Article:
Torwai Sethsothorn

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Torwai Sethsothorn
Personal information
Full name Torwai Sethsothorn
National team  Thailand
Born (1982-02-14) 14 February 1982 (age 35)
Bangkok, Thailand
Height 1.81 m (5 ft 11 in)
Weight 69 kg (152 lb)
Sport Swimming
Strokes Freestyle, backstroke, medley
Club Mission Viejo Nadadores (U.S.)
Coach Terry Stoddard (U.S.)

Torwai Sethsothorn (Thai: ต่อวัย เสฏฐโสธร; born February 14, 1982 in Bangkok) is a Thai former swimmer, who specialized in long-distance freestyle but also competed in backstroke and individual medley.[1] He is a single-time Olympian (2000), and a multiple-time SEA Games gold medalist. Sethsothorn is also the brother of 1998 Asian Games champion Torlarp Sethsothorn.

Before his Olympic debut, Sethsothorn left his native country Thailand for a two-year residency in the United States. He lived with his uncle in Cypress, California, and later studied at the Mission Viejo High School in Mission Viejo, California. He also trained, along with two other swimmers Juan Veloz of Mexico and Carlo Piccio of the Philippines, for Davie Nadadores Club under head coach Terry Stoddard.[2] While swimming for his respective club, Sethsothorn had earned numerous high school titles including his first triumph from the Mission Viejo Invitational in 2000.[3]

Sethsothorn competed in four individual events, as an 18-year-old, at the 2000 Summer Olympics in Sydney. He posted a FINA A-standard of 4:22.61 (400 m individual medley) from the U.S. National Championships in Federal Way, Washington.[4][5] In the 400 m freestyle, held on the first day of the Games, Sethsothorn posted a lifetime best of 3:56.68 to lead the third heat, finishing twenty-fourth from the prelims.[6][7] The following day, in the 400 m individual medley, Sethsothorn placed thirty-second in a time of 4:28.42, almost six seconds off his entry time.[7][8] Three days later, in the 200 m backstroke, Sethsothorn placed thirty-fifth on the morning prelims. Swimming in heat two, he picked up a fourth spot by one hundredth of a second (0.01) behind Argentina's Eduardo Germán Otero in 2:05.52.[9] In his final event, 1500 m freestyle, Sethsothorn challenged seven other swimmers in heat three, including top favorites Ricardo Monasterio of Venezuela and Spyridon Gianniotis of Greece. He raced to fourth place and twenty-eighth overall by almost ten seconds behind Gianniotis in 15:39.60.[10]

At the 2001 Southeast Asian Games in Kuala Lumpur, Malaysia, Sethsothorn won a total of three gold medals each in the 400 m individual medley (4:29.43), 400 m freestyle (3:58.18), and 1500 m freestyle (15:49.72).[11][12][13]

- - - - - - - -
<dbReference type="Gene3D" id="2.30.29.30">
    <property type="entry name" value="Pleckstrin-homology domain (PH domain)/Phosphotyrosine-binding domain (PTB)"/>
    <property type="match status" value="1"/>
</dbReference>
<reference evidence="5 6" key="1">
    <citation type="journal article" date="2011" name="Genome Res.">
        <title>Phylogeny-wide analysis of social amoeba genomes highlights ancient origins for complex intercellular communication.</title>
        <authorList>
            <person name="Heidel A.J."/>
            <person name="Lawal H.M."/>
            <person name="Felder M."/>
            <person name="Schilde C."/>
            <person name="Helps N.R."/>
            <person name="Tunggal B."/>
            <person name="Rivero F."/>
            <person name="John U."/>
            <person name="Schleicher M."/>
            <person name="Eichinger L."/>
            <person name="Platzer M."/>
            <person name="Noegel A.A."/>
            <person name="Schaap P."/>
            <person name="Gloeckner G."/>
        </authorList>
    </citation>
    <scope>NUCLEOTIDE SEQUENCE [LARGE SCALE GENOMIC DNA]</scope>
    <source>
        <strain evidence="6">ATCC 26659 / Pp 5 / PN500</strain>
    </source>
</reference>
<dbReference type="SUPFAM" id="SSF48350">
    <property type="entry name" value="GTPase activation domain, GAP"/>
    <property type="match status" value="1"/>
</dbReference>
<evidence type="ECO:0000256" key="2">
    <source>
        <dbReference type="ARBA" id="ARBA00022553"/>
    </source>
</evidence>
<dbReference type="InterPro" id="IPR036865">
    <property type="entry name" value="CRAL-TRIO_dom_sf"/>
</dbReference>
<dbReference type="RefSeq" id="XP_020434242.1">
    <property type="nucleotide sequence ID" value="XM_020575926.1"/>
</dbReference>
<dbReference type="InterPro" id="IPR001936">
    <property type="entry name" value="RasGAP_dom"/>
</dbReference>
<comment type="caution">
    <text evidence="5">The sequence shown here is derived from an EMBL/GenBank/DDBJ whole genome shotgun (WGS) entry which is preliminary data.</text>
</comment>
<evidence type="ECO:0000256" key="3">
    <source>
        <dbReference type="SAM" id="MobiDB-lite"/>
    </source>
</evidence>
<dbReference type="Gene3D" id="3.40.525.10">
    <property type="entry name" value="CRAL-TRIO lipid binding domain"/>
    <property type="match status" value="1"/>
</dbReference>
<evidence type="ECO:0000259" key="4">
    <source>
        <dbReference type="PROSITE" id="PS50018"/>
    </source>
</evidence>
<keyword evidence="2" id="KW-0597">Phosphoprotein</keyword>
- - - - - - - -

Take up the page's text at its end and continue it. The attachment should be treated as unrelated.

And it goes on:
1. ^ "Torwai Sethsothorn". Olympics at Sports Reference LLC. Retrieved 28 May 2013. 
  2. ^ Shaikin, Bill (11 January 2000). "'Mission Viejo's Quiet Olympians". Los Angeles Times. Retrieved 28 May 2013. 
  3. ^ Dermody, Tim (16 April 2000). "Sethsothorn Wins Individual Title". Los Angeles Times. Retrieved 28 May 2013. 
  4. ^ "Swimming – Men's 400m Individual Medley Startlist (Heat 6)" (PDF). Sydney 2000. Omega Timing. Retrieved 23 April 2013. 
  5. ^ Robb, Sharon (31 March 2000). "Wilkens Wins 400 Im, Misses World Record". Sun-Sentinel. Retrieved 28 May 2013. 
  6. ^ "Sydney 2000: Swimming – Men's 400m Freestyle Heat 3" (PDF). Sydney 2000. LA84 Foundation. p. 133. Archived from the original (PDF) on 19 August 2011. Retrieved 26 March 2013. 
  7. ^ a b Newberry, Paul (16 September 2000). "Thompson anchors U.S. relay win; Thorpe wins 400 free". Retrieved 28 May 2013. 
  8. ^ "Sydney 2000: Swimming – Men's 400m Individual Medley Heat 6" (PDF). Sydney 2000. LA84 Foundation. p. 316. Archived from the original (PDF) on 19 August 2011. Retrieved 26 March 2013. 
  9. ^ "Sydney 2000: Swimming – Men's 200m Backstroke Heat 2" (PDF). Sydney 2000. LA84 Foundation. p. 283. Archived from the original (PDF) on 19 August 2011. Retrieved 23 April 2013. 
  10. ^ "Sydney 2000: Swimming – Men's 1500m Freestyle Heat 3" (PDF). Sydney 2000. LA84 Foundation. p. 147. Archived from the original (PDF) on 19 August 2011. Retrieved 26 March 2013. 
  11. ^ "Yi Ting ends Malaysia's 12-year drought". Utusan Malaysia. 12 September 2001. Retrieved 25 May 2013. 
  12. ^ "Keng Liat set to deliver first gold for Malaysia in swimming". Utusan Malaysia. 9 September 2001. Retrieved 25 May 2013. 
  13. ^ "Indonesia, Thailand in the medals". China Post. 12 September 2001. Retrieved 25 May 2013.